Biden, especially in an election year, needs a major foreign policy win. His Republican rivals continually bash his ineffectiveness toward Iran and his inability to counter China. Biden, not impervious to the global picture and keeping with his doctrine has put huge political capital into reshaping the Middle East as a counter to Iran. His vision is military and economic alliance with “moderate” Sunni states along with Israel to counter Iran. The Sunni countries desperately crave an American defense treaty as a safeguard against Iran, but for the Sunni states to satisfy their population, which has been raised on anti-Israel and pro-Palestinian rhetoric, needs to show at least symbolically a path to a Palestinian State. Biden has threatened Israel that if they do not meet this condition they will be left out of his grand bargain. Biden also knows that this is an empty threat as a defense treaty of this nature requires a two-thirds Senate majority. A not so insignificant number of Democratic Senators will have an issue with a Saudi treaty, while Republicans have stated they will not support a treaty that excludes Israel. Therefore the reality is, no Israel no deal.

Biden needs Bibi as much as Israel needs America. While most of their discussions center on what sacrifices or what Israel can concede to make a deal happen, there has been little discussion of what Israel can ask of the United States. Netanyahu has primarily said “no” when he should be saying “yes, but”.  

The “yes” Netanyahu should agree to is a “day after” plan commencing immediately that would more closely follow the IDF and Gallant (Israel’s Defense Minister) proposed plan of clearing Hamas from smaller areas in Gaza, guarding the external perimeters of these enclaves to prevent Hamas from reentering, flooding these demilitarized enclaves with aid, water and basic services, initially having a Pan Arab group administer the area, while slowly turning governance over to the local population. Reconstruction (Arab nations that partake will be the countries that win the reconstruction contracts) will take place concurrently in these enclaves. Meanwhile, Israel continues rooting out Hamas strongholds and clearing new enclaves. 

Israel will sell this plan both to its population and to Arab countries as the framework under a Gaza First (2nd attempt) policy. Israel should commit that once Hamas is taken out of Gaza, and the area is demilitarized and peaceful, then building upon this success, Israel will negotiate the borders and land swaps required for a peace plan with the West Bank. It is a framework just solid enough for Saudi Arabia to agree to Biden’s Grand Bargain with Israel’s inclusion.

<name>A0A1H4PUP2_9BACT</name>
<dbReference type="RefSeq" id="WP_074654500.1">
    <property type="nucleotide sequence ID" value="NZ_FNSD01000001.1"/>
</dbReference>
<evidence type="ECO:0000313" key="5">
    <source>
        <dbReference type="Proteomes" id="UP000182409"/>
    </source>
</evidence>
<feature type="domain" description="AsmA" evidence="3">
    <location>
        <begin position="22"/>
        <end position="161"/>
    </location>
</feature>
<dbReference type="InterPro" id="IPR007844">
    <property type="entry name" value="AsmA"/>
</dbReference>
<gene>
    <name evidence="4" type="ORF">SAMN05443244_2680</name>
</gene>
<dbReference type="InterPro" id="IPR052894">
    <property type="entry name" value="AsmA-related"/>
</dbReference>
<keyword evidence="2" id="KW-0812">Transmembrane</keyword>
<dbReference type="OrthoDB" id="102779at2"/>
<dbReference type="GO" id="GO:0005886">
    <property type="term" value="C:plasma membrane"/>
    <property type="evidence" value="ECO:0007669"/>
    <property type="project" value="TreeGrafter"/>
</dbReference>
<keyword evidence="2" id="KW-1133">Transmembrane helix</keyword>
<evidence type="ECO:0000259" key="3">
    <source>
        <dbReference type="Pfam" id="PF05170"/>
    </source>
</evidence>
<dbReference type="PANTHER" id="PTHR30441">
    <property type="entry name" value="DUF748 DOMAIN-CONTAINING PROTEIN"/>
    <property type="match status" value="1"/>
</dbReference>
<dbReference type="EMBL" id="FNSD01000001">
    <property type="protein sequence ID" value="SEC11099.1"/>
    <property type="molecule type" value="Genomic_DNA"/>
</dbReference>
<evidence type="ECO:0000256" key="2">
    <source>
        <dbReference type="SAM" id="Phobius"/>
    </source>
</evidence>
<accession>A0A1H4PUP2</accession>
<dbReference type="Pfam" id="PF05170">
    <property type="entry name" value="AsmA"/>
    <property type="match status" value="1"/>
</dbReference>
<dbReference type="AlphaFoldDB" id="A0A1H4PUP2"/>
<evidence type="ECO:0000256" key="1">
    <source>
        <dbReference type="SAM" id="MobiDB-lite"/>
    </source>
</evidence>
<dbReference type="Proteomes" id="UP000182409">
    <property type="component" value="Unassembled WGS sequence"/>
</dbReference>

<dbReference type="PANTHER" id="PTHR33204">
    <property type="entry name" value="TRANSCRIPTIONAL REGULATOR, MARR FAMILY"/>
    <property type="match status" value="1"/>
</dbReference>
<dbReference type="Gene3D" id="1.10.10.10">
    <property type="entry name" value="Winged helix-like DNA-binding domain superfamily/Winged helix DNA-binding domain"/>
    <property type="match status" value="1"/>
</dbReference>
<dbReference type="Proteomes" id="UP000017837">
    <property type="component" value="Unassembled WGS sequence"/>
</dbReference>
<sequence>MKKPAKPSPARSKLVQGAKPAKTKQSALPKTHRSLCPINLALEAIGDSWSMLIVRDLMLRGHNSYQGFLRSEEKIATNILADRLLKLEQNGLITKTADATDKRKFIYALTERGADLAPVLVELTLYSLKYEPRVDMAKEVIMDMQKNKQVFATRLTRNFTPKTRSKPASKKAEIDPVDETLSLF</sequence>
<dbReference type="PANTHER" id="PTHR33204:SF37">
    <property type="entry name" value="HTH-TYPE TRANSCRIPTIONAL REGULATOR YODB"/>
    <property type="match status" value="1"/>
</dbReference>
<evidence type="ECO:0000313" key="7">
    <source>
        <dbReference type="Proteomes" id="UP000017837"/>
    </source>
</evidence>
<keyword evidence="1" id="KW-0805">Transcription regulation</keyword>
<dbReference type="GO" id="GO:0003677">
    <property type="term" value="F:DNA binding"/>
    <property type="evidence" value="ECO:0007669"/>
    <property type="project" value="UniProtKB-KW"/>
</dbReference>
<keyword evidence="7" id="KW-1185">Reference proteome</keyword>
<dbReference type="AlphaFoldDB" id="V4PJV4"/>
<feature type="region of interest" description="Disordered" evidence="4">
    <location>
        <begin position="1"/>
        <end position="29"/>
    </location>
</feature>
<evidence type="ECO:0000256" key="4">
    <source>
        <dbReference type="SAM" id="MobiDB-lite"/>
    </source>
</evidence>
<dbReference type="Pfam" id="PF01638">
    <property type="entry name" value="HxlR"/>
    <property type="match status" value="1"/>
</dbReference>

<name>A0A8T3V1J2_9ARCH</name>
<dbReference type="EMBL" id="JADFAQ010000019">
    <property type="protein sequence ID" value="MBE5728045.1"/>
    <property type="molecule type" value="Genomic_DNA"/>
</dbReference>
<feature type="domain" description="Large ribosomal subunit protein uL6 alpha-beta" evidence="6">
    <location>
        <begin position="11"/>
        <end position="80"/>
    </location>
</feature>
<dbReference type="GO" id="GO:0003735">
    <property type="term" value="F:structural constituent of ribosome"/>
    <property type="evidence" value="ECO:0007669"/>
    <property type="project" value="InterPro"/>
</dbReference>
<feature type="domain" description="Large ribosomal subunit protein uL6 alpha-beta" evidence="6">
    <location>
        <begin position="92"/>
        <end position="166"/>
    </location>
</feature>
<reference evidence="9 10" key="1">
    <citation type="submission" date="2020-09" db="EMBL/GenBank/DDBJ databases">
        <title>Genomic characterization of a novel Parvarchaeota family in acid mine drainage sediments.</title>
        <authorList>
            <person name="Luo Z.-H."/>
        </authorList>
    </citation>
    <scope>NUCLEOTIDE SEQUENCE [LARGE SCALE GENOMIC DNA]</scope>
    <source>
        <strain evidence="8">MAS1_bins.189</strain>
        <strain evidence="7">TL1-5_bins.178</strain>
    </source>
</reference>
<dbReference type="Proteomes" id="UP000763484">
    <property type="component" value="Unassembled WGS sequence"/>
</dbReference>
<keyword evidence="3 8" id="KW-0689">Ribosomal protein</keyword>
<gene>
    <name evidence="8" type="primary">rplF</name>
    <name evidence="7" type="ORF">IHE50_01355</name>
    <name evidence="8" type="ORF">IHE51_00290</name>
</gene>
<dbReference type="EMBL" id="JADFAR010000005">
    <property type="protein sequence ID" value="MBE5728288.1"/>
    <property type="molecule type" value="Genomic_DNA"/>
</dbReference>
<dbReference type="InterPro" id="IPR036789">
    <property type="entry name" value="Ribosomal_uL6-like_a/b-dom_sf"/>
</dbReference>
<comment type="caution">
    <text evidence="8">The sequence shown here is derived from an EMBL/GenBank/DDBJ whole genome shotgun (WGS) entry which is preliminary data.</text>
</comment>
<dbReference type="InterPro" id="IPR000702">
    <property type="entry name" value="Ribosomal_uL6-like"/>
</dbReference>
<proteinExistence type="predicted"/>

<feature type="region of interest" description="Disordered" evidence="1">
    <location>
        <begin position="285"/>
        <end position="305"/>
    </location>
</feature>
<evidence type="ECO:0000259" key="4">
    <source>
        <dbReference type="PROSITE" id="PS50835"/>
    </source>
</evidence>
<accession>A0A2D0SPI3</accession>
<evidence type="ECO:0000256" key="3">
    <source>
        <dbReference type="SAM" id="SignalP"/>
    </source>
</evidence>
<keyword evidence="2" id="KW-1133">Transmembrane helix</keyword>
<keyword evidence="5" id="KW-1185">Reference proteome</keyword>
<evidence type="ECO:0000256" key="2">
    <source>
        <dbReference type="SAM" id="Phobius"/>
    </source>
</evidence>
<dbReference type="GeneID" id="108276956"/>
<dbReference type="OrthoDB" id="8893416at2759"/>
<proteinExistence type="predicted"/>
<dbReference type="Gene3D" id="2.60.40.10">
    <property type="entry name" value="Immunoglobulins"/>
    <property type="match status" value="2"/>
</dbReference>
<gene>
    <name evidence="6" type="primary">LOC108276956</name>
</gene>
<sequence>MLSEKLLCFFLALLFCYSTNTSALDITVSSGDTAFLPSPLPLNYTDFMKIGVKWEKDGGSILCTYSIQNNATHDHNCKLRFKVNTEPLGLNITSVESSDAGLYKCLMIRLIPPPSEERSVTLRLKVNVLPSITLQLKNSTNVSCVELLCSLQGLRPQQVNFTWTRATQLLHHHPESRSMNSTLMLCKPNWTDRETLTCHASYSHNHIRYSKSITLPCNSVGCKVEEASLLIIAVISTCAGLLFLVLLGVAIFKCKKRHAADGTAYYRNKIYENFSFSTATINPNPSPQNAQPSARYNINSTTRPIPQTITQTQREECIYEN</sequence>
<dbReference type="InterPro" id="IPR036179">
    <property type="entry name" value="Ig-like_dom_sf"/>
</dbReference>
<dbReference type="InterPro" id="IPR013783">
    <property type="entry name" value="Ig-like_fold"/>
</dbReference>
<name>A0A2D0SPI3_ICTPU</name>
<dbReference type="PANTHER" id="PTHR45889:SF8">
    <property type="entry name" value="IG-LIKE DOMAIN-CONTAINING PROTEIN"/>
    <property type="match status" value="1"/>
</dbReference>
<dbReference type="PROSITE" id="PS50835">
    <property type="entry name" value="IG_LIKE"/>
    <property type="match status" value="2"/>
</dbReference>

The “but” is that America must commit to a show of force in the Eastern Mediterranean by placing an aircraft carrier off the northern shores of Israel, and militarily assisting Israel in enforcing UN Resolution 1701 (pushing Hezbollah north of the Litani River).  At the same time, America must place two carrier forces in the Persian Gulf as well as put its Middle Eastern bases on alert, with a direct threat of intervention if Iran comes to Hezbollah’s defense. America must also confront Iran and insist it halt its nuclear weapon program.

The effects of such a Netanyahu deal will reverberate globally. The Sunni states will feel more confident that they can depend on American defense when needed, thus becoming solid American partners. Europe will sleep easier knowing America fully supports their allies. China will tread more carefully and behave less aggressively towards Taiwan and other South Sea nations. Lebanon will have to decide which bloc they really want to be allied with, as will the “reformed  PA” and any body governing Gaza. Likewise, Iraq will need to make the same calculations. . 

The nations under the American alliance, like in the Cold War, will naturally strengthen their  economic cooperation, further share technological advancements, and improve cultural understanding. Like the Cold War, there may be continued proxy wars in far away places but the risks of large scale global aggression will be substantially reduced 

By portraying a mighty military force, America can radically change the global power structure. Biden can gain the Grand Bargain he desperately desires as well as a huge pre-election foreign policy victory. The western world, Sunni moderate states, European countries and American allies in Asia can gain more security.  Netanyahu can extract Israel from its current morass in both the south and the north, and in the process,  possibly resurrect himself as “Mr Security”. Bibi Netanyahu holds the only card that can force Biden to take this necessary, bold action and it is his card alone to play.  Bibi, global kingmaker.

About the Author
Parry Rosenberg is a strategic analyst who guides international clients through complex issues and a labyrinth of corporate landscapes. He received an Hons.BA in Political Science from Haifa University, and an MBA in Finance and Marketing from York University. In 2021, he and his wife made Aliyah, and have since called Tel Aviv home.